Want announcement in the coming weeks that new hydro line is a go
Town council members in Labrador West have said it in interviews, written it in letters to the provincial government and, today, held a news conference to make the point again: it’s time to build a new hydro line for the area.
Labrador City Mayor Karen Oldford and Wabush Mayor Colin Vardy led the charge at the event held shortly before 11 a.m. today, pressing for an announcement of a new transmission line.
They want that announcement made within the next couple of weeks, they said, so as not to delay or kill new iron ore mines and mine expansions currently in the planning and regulatory review stages.
“It’s a critical time for our region,” Oldford said, adding that the towns believe Alderon Iron Ore’s Kami mine project is at risk without a new hydro line, to feed the project power.
“Our understanding is that if this line is delayed, even by another few months, this whole project may be in jeopardy,” she said, adding construction of the line can take over 25 months.
Alderon’s mine holds the promise of hundreds of full-time jobs for the region, in addition to industrial and business growth.
Nalcor Energy and its subsidiary, Newfoundland and Labrador Hydro, have consistently said new infrastructure will come as it is needed. In the case of new mines, the infrastructure will only be built with signed contracts related to the purchase of power and a guarantee the lines will be used.
Neither mayor could say such an agreement had yet been made with Alderon.
“What you have to remember is the people who are financing this development will not release any financing until they can prove they have the proper infrastructure in place to have a working mine,” said Vardy.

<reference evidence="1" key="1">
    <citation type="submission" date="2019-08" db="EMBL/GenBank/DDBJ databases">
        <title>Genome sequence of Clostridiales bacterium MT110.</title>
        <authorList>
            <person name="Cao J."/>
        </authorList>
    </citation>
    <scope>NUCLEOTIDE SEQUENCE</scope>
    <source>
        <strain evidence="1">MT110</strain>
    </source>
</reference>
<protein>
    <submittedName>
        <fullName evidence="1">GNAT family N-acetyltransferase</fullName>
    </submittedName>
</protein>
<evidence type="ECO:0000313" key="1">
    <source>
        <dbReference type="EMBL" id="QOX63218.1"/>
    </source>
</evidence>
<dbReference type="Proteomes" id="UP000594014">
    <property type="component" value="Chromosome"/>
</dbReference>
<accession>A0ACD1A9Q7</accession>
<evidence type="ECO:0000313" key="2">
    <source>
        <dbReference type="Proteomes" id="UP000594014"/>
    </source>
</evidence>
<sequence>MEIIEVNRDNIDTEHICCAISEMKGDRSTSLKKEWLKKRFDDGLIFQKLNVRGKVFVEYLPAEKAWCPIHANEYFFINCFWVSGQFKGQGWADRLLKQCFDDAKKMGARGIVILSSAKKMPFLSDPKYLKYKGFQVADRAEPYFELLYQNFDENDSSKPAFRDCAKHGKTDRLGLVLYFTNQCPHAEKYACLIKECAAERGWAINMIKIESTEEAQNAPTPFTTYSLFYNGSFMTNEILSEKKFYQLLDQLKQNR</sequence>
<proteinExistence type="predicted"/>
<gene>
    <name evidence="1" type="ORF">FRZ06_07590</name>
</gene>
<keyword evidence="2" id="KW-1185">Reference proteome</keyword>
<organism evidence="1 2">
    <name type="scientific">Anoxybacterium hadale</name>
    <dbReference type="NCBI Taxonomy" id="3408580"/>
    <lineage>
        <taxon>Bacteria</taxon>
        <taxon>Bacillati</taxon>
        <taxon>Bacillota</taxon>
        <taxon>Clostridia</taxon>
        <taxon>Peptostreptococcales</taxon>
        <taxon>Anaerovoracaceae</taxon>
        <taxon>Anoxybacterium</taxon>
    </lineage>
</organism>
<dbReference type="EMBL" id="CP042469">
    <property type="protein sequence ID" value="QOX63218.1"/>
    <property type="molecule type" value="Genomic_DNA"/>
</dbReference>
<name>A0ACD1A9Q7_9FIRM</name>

“A requirement of their financing is to have a power agreement in place. So that’s the missing piece of the puzzle at this point.”
Premier Kathy Dunderdale made statements to VOCM earlier this week in support of the line’s construction, but offered no firm deadline as to when it might move ahead.
The Alderon project has yet to be released from environmental assessment by the province, though the company reported in October it had no further work to be completed for the assessment and the project was being put to the minister and cabinet for final decision and direction.
More than Alderon project at stake
Meanwhile, the town mayors also referenced a report by Memorial University of Newfoundland economist Wade Locke, looking at the potential that lies in mining industry growth.
That growth would include projects like Kami, but also prospects like the government-held Julienne Lake and expansion proposed by the Iron Ore Company of Canada.
“Based on the results of the Wade Locke report, Labrador West has been recognized as a provincial growth centre,” Oldford said, adding certainty is needed on the projects for the long-term planning of the region’s municipalities.
The message this morning was akin to what Oldford said in an interview with TC Media earlier this month.
“The provincial coffers could easily be utilized (regarding the transmission line) with further industry developing here,” she said at that time.
The towns had already written to Natural Resources Minister Derrick Dalley to express support for building the transmission line, following up the letter with a visit to the minister in St. John’s about 10 days later.
Similar to the pressure from the towns, Labrador MP Yvonne Jones held a press conference in St. John’s in November in order to draw attention to the issue.
“We know how volatile the mining industry is. We know that it’s very difficult to raise capital for investments. And we want to ensure that these companies have the infrastructure they need to be able to move forward immediately,” she said.
As part of Lower Churchill project work, Nalcor Energy announced Wednesday that a contract to provide new transmission lines between Muskrat Falls and Churchill Falls has been awarded to Valard Construction, out of Alberta.
That work is expected to begin soon and be completed in early 2016. It will include the assembly of towers and installation into tower foundations, in addition to actually running the line.
Those pressuring the government for construction in Labrador West say an announcement for that area would be a welcome followup.